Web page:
Madelung's disease: A benign symmetric lipomatosis
Deulasahi in front of Monalisa Palace, Tulsipur, Cuttack, Odisha - 753 008
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Mohanty P, Vivekanandh K, Dash G, Mohapatra L. Madelung's disease: A benign symmetric lipomatosis. Indian J Dermatol Venereol Leprol 2018;84:190-191
Madelung's disease, also known as benign symmetrical lipomatosis, Launois–Bensaude syndrome, Brodie syndrome, Buschke disease and multiple symmetrical lipomatosis, is a rare acquired disorder of fat metabolism. It is characterized by multiple lipomas which are symmetrically distributed; mainly around the upper trunk, neck and shoulders. Males of the age group, 30–60 years are the most commonly affected. It is associated with chronic alcohol use and has varied manifestations such as dyspnea, dysphagia, polyneuropathy and muscle weakness. It usually causes cosmetic concern. Around 200 and odd cases have been reported worldwide  and yet there are very few case reports in the Indian literature.
A 38-year-old male presented to the dermatology out-patient department of S.C.B. Medical College and Hospital, Cuttack, Odisha, with complaints of painless, slowly progressive, disfiguring swellings over his shoulders, arms and upper trunk since childhood. There was no history of dyspnoea or dysphagia, drug use or other medical conditions. He was a light drinker, taking four units of alcohol per week for the past 10 years. The patient was operated twice before, but the lesions used to recur in a few years. On examination, there were diffuse, soft to firm, skin colored subcutaneous masses over his shoulders, arms and upper trunk [Figure - 1]. The lesions were non-tender and freely mobile. No lymphadenopathy was present. Other general, systemic and dermatological examination findings were unremarkable.
|Figure 1: Symmetric diffuse lipomatous swellings over the shoulders, arms and upper trunk|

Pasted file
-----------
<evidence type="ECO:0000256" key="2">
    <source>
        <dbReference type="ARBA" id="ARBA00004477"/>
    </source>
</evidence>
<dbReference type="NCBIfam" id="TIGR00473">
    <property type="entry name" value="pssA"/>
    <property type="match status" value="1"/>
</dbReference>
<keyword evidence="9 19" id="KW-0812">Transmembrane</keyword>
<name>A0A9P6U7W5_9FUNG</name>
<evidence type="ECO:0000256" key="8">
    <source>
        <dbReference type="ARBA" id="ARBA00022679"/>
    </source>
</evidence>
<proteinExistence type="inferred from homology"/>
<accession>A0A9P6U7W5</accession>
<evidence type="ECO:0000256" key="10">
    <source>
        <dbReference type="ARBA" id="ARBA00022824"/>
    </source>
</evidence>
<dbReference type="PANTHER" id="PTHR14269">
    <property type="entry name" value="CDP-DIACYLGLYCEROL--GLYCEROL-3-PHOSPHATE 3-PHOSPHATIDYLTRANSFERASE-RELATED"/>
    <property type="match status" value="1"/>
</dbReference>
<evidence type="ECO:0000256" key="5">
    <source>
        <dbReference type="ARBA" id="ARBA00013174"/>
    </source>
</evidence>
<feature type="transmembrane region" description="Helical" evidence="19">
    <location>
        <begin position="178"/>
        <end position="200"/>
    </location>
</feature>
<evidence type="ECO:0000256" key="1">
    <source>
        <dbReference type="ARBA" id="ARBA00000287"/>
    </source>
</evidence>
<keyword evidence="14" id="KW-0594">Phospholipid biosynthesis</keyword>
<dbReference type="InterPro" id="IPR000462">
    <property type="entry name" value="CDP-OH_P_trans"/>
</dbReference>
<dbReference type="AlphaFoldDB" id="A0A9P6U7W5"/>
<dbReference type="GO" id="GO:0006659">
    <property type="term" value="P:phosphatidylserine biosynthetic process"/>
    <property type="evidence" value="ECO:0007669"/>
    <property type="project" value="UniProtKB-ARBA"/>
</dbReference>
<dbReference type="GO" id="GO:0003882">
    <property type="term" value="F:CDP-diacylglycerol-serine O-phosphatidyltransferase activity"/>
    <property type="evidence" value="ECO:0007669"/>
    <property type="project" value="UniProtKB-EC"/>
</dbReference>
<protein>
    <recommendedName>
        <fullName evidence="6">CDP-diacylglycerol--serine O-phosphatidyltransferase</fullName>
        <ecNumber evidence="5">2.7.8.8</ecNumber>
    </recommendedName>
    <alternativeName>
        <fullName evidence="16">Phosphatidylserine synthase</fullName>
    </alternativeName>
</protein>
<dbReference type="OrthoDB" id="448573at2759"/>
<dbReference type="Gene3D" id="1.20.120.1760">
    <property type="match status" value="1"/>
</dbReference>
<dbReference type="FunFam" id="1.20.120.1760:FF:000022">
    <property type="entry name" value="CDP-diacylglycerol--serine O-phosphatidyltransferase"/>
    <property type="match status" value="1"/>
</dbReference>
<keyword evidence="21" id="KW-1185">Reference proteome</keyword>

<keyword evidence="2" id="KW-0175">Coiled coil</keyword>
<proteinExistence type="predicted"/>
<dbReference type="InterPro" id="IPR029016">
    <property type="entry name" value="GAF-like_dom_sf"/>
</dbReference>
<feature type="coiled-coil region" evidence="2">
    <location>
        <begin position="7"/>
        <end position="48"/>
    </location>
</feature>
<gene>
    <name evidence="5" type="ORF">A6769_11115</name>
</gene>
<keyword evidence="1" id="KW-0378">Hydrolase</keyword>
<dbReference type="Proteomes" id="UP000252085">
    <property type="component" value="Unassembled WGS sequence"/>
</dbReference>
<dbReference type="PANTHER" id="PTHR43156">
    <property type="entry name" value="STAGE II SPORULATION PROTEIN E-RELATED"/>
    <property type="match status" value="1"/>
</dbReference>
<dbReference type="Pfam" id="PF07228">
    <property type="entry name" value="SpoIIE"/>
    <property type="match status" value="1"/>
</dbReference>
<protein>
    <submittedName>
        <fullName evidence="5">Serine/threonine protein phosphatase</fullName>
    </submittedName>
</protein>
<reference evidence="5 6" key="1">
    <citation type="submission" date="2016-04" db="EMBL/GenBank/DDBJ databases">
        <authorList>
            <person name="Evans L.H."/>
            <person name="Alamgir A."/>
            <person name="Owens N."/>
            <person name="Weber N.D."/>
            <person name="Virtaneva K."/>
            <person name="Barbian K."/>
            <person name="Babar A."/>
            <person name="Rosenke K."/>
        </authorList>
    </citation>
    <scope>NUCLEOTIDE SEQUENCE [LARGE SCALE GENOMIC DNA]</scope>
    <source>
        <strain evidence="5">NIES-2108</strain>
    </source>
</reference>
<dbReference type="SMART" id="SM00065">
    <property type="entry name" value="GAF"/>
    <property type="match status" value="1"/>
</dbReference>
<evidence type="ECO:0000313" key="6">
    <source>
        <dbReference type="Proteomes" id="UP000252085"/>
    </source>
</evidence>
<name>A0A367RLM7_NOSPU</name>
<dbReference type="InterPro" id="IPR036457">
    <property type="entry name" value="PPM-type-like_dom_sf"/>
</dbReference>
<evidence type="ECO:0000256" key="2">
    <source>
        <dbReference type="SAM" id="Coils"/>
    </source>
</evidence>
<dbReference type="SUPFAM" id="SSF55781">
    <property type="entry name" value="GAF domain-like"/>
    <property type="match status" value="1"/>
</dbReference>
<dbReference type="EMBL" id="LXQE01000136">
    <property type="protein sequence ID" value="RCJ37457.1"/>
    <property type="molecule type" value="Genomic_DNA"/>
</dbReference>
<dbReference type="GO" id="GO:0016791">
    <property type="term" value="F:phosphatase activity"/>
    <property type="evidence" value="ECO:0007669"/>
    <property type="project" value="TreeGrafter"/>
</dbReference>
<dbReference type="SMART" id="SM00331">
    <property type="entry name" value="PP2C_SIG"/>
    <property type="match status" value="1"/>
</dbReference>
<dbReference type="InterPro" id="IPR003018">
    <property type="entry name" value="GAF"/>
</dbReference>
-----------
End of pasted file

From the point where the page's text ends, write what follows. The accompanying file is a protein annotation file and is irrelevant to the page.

Routine laboratory investigations, lipid profile, liver function tests and endocrinological investigations were within normal limits. Excisional biopsy was done. Histopathological examination showed clusters of mature adipocytes. Computed tomography (CT) scan showed diffuse fat attenuation in the upper thoracic, bilateral shoulder and arm regions, with no mediastinal involvement [Figure - 2]. Based on the above findings, a final diagnosis of Madelung's disease was made.
|Figure 2: Diffuse fat attenuation in the upper thoracic, bilateral shoulder and arm regions|
As the patient was asymptomatic and not much concerned about cosmesis, we did not prefer surgery. He was managed conservatively. He was counseled about the nature of the disease, was advised to avoid alcohol intake and report to the doctor in the event of developing any new symptoms. The patient stopped consuming alcohol and there was no further progression of the lesions during the 6 months follow-up period.
Madelung's disease, first reported in 1846 by Brodie, was called 'fat neck' (Fetthals) by Madelung. In 1888, Otto Madelung reported the first series of 33 patients with lipomas associated with alcoholism, and in the next year, Launois and Bensaude presented a total of 65 patients with similar features. It is characterized by symmetric deposits of non-encapsulated adipose tissue in the upper trunk, neck, shoulders and arms. Massive deposition of fat becomes cosmetically deforming in the parotid region (“hamster cheeks”), cervical region (“horse collar”) and posterior neck (“buffalo humps”), giving the patient a “pseudo-athletic appearance.” It predominantly affects middle-aged men of Mediterranean origin.